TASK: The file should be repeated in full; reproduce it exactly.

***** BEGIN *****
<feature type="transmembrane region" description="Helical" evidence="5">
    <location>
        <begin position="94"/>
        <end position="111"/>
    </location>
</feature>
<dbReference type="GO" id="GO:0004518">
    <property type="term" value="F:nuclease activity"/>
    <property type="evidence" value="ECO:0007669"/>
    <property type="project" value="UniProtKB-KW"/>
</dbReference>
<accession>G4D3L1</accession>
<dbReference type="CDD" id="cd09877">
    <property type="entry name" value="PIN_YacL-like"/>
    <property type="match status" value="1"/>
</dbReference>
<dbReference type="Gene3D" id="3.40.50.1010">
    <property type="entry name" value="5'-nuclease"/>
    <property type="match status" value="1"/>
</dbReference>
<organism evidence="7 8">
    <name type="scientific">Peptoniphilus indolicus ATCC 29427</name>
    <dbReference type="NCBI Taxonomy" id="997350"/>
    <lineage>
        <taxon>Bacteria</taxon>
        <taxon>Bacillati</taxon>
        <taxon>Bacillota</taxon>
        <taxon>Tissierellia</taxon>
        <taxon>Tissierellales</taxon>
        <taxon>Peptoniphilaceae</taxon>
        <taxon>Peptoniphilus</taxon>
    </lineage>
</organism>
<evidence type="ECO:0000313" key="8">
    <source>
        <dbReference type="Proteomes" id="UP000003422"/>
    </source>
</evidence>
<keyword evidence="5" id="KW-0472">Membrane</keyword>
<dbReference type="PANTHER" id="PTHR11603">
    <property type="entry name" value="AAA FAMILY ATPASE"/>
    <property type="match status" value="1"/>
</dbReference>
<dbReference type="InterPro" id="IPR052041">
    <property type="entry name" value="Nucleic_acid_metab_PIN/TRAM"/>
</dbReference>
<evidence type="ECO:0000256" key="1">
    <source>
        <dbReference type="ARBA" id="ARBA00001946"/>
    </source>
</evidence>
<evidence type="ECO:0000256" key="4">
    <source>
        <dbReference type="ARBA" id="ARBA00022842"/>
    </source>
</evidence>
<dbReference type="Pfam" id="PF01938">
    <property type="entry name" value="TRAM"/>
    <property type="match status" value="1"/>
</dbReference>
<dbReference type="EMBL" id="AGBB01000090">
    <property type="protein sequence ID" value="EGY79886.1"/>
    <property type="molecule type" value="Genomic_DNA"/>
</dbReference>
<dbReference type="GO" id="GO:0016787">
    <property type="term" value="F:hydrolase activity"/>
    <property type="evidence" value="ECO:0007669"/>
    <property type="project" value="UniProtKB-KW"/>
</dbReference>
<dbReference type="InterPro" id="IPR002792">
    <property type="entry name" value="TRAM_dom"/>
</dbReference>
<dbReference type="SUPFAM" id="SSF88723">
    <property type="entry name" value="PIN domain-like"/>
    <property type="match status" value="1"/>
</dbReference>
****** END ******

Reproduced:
<feature type="transmembrane region" description="Helical" evidence="5">
    <location>
        <begin position="94"/>
        <end position="111"/>
    </location>
</feature>
<dbReference type="GO" id="GO:0004518">
    <property type="term" value="F:nuclease activity"/>
    <property type="evidence" value="ECO:0007669"/>
    <property type="project" value="UniProtKB-KW"/>
</dbReference>
<accession>G4D3L1</accession>
<dbReference type="CDD" id="cd09877">
    <property type="entry name" value="PIN_YacL-like"/>
    <property type="match status" value="1"/>
</dbReference>
<dbReference type="Gene3D" id="3.40.50.1010">
    <property type="entry name" value="5'-nuclease"/>
    <property type="match status" value="1"/>
</dbReference>
<organism evidence="7 8">
    <name type="scientific">Peptoniphilus indolicus ATCC 29427</name>
    <dbReference type="NCBI Taxonomy" id="997350"/>
    <lineage>
        <taxon>Bacteria</taxon>
        <taxon>Bacillati</taxon>
        <taxon>Bacillota</taxon>
        <taxon>Tissierellia</taxon>
        <taxon>Tissierellales</taxon>
        <taxon>Peptoniphilaceae</taxon>
        <taxon>Peptoniphilus</taxon>
    </lineage>
</organism>
<evidence type="ECO:0000313" key="8">
    <source>
        <dbReference type="Proteomes" id="UP000003422"/>
    </source>
</evidence>
<keyword evidence="5" id="KW-0472">Membrane</keyword>
<dbReference type="PANTHER" id="PTHR11603">
    <property type="entry name" value="AAA FAMILY ATPASE"/>
    <property type="match status" value="1"/>
</dbReference>
<dbReference type="InterPro" id="IPR052041">
    <property type="entry name" value="Nucleic_acid_metab_PIN/TRAM"/>
</dbReference>
<evidence type="ECO:0000256" key="1">
    <source>
        <dbReference type="ARBA" id="ARBA00001946"/>
    </source>
</evidence>
<evidence type="ECO:0000256" key="4">
    <source>
        <dbReference type="ARBA" id="ARBA00022842"/>
    </source>
</evidence>
<dbReference type="Pfam" id="PF01938">
    <property type="entry name" value="TRAM"/>
    <property type="match status" value="1"/>
</dbReference>
<dbReference type="EMBL" id="AGBB01000090">
    <property type="protein sequence ID" value="EGY79886.1"/>
    <property type="molecule type" value="Genomic_DNA"/>
</dbReference>
<dbReference type="GO" id="GO:0016787">
    <property type="term" value="F:hydrolase activity"/>
    <property type="evidence" value="ECO:0007669"/>
    <property type="project" value="UniProtKB-KW"/>
</dbReference>
<dbReference type="InterPro" id="IPR002792">
    <property type="entry name" value="TRAM_dom"/>
</dbReference>
<dbReference type="SUPFAM" id="SSF88723">
    <property type="entry name" value="PIN domain-like"/>
    <property type="match status" value="1"/>
</dbReference>